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#MeToo Global Roundtable Highlights Areas for Growth Around the World

Photos: Ellen Murphy

Ten panelists took their seats in a semicircle with the backdrop of fiery red wings. A hum of discussion and the sound of photographers snapping from the outskirts filled the room. The diverse panelists were ready to relay their thoughts to those gathered in the Student Success Center, and to those viewing the livestream of the event from Temple University’s Japan Campus.

On March 15, the #MeToo Global Roundtable was held at the Student Success Center on Temple’s campus. The panel comprised 10 international students studying at Temple University. The Q&A based platform explored the panelists’ observations and backgrounds on gender and power, and highlighted how action could be taken to improve existing inequalities.

Sediqa Fahimi, an Afghan Fulbright Scholar, spotted the elephant in the room when she questioned the lack of men present in the audience. A quick scan revealed there were five men in a crowd of 20 or more women.

“Men need to support women.” Fahimi said.

Several nods around the room indicated the consensus that men were underrepresented at this event.

Nevertheless, those present included women from vastly different cultural backgrounds, who were united in their will to be heard.

The countries represented included China, Afghanistan, South Korea, New Zealand, Costa Rica, Pakistan, Vietnam, Czech Republic and India.

The solidarity felt amongst those gathered resonated deeply. Personal stories quickly set an emotional tone and within 20 minutes the tissue box was put to use.

Nhi Nguyen, an Temple student from Ho Chi Minh City, expressed her appreciation for being able to “speak up and use my voice” in the U.S. because in South Vietnam, female submissivity is the norm.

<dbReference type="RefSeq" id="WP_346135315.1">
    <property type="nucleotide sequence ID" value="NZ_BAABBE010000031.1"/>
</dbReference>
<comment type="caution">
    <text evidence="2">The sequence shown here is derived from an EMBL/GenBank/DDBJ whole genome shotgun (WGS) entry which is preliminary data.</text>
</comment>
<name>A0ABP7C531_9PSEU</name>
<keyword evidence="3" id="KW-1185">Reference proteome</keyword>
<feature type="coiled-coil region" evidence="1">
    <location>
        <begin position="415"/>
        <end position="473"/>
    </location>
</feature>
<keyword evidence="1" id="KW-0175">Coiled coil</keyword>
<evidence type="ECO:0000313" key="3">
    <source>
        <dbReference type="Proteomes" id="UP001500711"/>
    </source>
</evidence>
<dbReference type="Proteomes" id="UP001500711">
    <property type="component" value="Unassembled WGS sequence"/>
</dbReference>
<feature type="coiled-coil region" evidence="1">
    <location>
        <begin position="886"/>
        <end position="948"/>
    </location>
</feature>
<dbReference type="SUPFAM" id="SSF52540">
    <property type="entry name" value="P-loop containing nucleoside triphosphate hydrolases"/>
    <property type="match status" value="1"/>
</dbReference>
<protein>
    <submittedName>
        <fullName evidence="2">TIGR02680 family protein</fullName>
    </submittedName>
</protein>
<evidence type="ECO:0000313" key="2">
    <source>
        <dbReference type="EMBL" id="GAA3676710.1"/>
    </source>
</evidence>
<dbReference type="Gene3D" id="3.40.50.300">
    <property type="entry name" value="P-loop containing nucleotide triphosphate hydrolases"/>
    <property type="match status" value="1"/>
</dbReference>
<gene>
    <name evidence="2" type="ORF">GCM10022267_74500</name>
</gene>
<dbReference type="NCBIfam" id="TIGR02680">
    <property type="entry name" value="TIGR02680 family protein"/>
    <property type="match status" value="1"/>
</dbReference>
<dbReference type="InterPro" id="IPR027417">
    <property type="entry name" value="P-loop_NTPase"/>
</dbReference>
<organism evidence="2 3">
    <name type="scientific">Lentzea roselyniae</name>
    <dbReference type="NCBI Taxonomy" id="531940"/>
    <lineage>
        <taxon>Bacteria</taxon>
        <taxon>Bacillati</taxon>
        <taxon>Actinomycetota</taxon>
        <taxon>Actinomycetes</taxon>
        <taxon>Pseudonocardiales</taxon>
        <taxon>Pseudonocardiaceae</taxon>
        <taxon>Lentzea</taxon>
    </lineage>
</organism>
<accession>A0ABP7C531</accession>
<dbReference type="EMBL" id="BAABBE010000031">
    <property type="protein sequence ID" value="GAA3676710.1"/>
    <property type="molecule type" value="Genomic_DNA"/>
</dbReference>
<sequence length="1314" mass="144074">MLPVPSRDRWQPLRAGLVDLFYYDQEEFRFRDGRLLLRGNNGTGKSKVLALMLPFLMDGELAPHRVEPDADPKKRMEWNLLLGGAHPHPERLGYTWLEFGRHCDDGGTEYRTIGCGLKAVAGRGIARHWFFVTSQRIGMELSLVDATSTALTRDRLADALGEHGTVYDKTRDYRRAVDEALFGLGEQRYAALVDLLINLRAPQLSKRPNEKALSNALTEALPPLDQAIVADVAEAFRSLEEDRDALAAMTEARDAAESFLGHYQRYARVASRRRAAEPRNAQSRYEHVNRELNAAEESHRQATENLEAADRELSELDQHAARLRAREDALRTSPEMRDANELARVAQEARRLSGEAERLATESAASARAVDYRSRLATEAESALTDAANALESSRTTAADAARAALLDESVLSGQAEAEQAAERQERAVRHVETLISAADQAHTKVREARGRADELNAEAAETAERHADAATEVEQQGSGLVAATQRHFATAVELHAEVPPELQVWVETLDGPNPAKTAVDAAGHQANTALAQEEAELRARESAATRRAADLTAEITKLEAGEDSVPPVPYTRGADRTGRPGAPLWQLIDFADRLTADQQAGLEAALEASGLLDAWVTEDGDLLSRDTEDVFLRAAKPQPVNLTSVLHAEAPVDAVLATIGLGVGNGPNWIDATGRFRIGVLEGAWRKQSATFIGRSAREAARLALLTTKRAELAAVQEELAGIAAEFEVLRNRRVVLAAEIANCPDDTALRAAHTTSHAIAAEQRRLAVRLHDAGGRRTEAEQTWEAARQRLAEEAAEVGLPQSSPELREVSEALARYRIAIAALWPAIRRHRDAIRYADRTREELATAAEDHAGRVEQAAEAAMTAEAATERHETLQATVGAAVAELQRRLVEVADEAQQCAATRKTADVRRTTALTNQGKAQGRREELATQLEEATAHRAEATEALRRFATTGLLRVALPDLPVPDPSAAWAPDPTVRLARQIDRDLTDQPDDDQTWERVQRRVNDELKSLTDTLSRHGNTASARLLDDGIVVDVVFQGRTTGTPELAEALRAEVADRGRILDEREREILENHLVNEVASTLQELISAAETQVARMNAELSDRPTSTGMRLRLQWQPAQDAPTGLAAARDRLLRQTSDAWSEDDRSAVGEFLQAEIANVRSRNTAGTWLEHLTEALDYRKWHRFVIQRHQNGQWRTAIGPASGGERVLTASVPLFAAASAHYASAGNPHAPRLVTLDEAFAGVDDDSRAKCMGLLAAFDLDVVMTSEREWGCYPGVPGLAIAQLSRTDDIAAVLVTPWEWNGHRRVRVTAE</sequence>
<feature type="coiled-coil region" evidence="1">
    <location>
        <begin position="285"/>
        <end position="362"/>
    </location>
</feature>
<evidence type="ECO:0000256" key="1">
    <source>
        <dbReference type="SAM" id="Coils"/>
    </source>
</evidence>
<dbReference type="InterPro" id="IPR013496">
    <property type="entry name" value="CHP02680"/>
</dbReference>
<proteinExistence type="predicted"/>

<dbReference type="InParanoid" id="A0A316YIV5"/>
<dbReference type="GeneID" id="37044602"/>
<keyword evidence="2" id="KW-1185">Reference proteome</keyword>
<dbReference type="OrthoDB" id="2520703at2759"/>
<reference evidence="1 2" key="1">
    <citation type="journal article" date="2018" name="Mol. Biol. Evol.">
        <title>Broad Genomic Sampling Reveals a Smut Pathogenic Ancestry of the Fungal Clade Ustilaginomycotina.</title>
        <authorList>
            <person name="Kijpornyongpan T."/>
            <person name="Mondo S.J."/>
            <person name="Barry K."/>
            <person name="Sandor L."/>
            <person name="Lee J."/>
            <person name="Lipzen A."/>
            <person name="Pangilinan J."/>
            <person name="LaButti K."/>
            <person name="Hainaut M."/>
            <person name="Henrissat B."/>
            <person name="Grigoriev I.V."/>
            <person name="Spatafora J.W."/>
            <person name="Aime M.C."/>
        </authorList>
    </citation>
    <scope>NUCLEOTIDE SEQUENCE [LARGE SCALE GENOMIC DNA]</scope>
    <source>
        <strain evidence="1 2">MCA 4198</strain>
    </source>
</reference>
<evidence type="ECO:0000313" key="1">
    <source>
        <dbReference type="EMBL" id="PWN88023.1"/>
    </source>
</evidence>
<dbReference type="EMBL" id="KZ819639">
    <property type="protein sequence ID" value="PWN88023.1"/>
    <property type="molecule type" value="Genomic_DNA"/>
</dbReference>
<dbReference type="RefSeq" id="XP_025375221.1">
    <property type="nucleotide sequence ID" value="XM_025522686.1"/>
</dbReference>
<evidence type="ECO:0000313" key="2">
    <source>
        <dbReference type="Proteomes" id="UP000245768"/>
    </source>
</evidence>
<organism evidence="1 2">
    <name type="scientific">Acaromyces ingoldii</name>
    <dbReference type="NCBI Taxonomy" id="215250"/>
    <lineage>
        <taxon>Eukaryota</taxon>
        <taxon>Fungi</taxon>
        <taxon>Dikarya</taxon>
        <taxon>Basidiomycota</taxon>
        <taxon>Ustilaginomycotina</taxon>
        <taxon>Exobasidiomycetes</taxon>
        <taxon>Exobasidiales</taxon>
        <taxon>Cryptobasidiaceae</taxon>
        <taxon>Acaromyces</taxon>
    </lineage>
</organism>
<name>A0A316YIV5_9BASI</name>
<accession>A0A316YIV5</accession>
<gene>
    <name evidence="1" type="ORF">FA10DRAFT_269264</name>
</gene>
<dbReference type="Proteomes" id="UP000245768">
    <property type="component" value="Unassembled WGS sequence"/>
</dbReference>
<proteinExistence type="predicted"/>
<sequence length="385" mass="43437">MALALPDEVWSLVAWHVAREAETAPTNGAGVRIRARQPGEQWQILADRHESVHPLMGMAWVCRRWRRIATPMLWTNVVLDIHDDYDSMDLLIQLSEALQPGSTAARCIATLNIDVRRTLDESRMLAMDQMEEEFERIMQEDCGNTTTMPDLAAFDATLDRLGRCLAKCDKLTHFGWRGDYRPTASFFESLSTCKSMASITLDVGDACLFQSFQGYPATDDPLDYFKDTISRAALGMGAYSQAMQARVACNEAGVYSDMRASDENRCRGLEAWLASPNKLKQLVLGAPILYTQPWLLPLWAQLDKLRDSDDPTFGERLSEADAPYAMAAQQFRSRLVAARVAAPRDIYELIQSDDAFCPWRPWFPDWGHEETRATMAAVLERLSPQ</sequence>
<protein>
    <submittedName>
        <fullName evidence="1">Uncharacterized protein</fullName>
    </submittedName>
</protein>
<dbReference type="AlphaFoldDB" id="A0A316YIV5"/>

Rjaa Ahmed, a Temple student from Pakistan, echoed Nguyen’s thoughts:

“It is important to realise your privilege in the U.S. and use it to support other women,” Ahmed said.

Women speaking out was the reason why the #MeToo Movement grew internationally.

The movement stands against the sexual harassment and sexual assault of women in daily life, whether that be in the workplace, in personal relationships or in the media.

Thanks to social media, the movement gained enormous momentum after celebrities came forward in support using the hashtag #MeToo, which went viral in October 2017.

The roundtable highlighted why the movement was still so important in 2019, especially in countries that do not offer women the same rights as men.

Fahimi mentioned the Afghan Elimination of Violence Against Women (EVAW) law that was passed in 2009 and amended in 2018 inresponse to women’s rights activists. Although there is still a ways to go in tackling the prevalent issue, speaking out for what is right had a significant effect.

On a smaller scale, the prejudices women face in everyday life were discussed.

AnaCatalina, a Temple student from Costa Rica said, “Sexism is hardwired in our culture.”

So how does the #MeToo movement address these issues?

Several panelists agreed that pointing out to friends and family members sexist or patriarchal standards is one way to make a change.

Ahmed explained that when she visited her relatives, they asked not how her education or hobbies were going but how her love life was treating her, even saying the older she got, the less successful she would be in finding a partner.

“I’m not a juice box. I don’t have a shelf life.” Ahmed said. A chorus of laughter came from the audience in reply.

The panelists agreed that with family and friends it is important to be firm but fair when helping them to understand the equal treatment of men and women in modern society.

Nearing the end of the discussion, Anh Nguyen, a Temple journalism graduate and the organiser of the event, stood up to ask whether equal rights for men and women should be taught from a young age.

Yes, was the unanimous answer.